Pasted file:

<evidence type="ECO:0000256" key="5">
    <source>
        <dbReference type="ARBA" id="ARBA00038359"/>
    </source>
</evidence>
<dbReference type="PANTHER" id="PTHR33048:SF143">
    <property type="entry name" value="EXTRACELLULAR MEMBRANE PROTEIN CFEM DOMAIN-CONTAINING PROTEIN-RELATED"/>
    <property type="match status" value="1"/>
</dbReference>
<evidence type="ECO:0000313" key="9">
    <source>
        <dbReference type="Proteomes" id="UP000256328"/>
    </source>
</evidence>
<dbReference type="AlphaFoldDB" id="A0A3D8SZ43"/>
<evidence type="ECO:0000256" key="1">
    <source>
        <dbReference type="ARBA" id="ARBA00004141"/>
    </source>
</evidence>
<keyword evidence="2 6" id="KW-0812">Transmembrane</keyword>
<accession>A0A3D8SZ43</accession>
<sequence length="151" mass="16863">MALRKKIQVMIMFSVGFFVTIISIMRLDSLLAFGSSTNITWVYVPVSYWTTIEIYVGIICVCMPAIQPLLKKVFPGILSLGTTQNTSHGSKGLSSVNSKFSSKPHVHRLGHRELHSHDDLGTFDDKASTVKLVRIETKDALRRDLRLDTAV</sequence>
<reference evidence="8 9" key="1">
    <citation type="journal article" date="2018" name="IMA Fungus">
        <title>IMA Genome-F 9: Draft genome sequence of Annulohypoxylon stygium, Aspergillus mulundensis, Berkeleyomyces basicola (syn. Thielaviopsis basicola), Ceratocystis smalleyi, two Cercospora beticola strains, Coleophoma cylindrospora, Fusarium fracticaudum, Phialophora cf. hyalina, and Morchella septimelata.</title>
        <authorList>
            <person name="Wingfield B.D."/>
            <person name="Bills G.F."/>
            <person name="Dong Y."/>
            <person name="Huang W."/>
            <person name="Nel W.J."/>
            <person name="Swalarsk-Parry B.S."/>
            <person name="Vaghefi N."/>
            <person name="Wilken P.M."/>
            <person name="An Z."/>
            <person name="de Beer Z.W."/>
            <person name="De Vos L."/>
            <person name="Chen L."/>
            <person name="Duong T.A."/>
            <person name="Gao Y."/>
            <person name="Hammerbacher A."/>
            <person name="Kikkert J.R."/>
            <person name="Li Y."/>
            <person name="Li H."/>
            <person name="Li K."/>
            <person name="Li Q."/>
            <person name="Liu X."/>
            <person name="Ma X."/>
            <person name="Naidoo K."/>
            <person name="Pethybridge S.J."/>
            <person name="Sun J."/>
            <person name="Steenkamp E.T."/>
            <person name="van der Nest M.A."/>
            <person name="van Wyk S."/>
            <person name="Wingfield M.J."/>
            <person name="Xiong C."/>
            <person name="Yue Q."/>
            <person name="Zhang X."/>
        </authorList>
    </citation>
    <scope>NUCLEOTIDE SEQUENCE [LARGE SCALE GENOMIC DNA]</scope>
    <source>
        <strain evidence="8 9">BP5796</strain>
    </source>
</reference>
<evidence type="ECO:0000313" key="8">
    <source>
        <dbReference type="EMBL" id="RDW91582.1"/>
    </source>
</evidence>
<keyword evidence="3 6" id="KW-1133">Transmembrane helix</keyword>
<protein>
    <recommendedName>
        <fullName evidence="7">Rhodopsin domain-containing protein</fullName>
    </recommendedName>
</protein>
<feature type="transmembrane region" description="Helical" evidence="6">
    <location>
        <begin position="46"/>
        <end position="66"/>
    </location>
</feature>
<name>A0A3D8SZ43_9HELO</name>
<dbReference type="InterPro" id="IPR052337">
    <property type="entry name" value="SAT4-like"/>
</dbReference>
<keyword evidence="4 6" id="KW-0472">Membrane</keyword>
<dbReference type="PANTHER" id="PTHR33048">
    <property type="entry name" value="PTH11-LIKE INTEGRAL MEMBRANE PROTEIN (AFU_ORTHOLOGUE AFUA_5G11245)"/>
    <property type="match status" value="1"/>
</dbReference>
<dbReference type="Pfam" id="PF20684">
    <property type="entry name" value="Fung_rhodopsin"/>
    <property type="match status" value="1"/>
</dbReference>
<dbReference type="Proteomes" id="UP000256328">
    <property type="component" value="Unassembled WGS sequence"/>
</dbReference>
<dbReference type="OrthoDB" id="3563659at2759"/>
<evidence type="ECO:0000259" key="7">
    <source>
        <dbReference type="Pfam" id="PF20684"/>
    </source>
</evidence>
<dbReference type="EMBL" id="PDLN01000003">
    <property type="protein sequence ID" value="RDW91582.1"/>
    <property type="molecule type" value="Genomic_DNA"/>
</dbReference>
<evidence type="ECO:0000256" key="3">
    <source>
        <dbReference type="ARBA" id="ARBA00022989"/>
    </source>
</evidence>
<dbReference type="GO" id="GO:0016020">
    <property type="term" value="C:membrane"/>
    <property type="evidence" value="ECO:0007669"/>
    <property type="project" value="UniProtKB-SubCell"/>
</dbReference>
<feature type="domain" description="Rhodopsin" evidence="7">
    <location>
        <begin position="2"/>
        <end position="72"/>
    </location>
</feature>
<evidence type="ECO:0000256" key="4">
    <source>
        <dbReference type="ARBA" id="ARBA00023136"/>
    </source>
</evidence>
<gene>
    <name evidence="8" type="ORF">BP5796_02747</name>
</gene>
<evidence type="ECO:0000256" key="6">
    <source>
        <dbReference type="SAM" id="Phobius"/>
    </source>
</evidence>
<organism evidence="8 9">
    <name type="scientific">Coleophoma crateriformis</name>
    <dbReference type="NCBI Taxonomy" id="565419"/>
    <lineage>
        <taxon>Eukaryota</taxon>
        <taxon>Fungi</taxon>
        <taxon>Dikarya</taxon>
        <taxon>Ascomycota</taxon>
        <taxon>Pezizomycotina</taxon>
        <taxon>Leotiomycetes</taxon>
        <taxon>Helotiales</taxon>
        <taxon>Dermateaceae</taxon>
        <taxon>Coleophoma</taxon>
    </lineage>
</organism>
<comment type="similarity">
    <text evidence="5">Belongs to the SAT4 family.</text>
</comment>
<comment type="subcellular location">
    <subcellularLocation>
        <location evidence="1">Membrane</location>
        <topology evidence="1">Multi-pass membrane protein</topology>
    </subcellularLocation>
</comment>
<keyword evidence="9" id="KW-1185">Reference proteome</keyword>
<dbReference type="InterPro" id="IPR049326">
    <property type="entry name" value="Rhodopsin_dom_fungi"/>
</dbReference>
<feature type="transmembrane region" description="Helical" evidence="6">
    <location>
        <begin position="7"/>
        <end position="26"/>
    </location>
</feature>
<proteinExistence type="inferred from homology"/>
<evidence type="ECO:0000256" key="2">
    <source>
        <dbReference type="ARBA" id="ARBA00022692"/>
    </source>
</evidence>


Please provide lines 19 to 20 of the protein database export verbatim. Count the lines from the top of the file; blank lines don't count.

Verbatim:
    </source>
</evidence>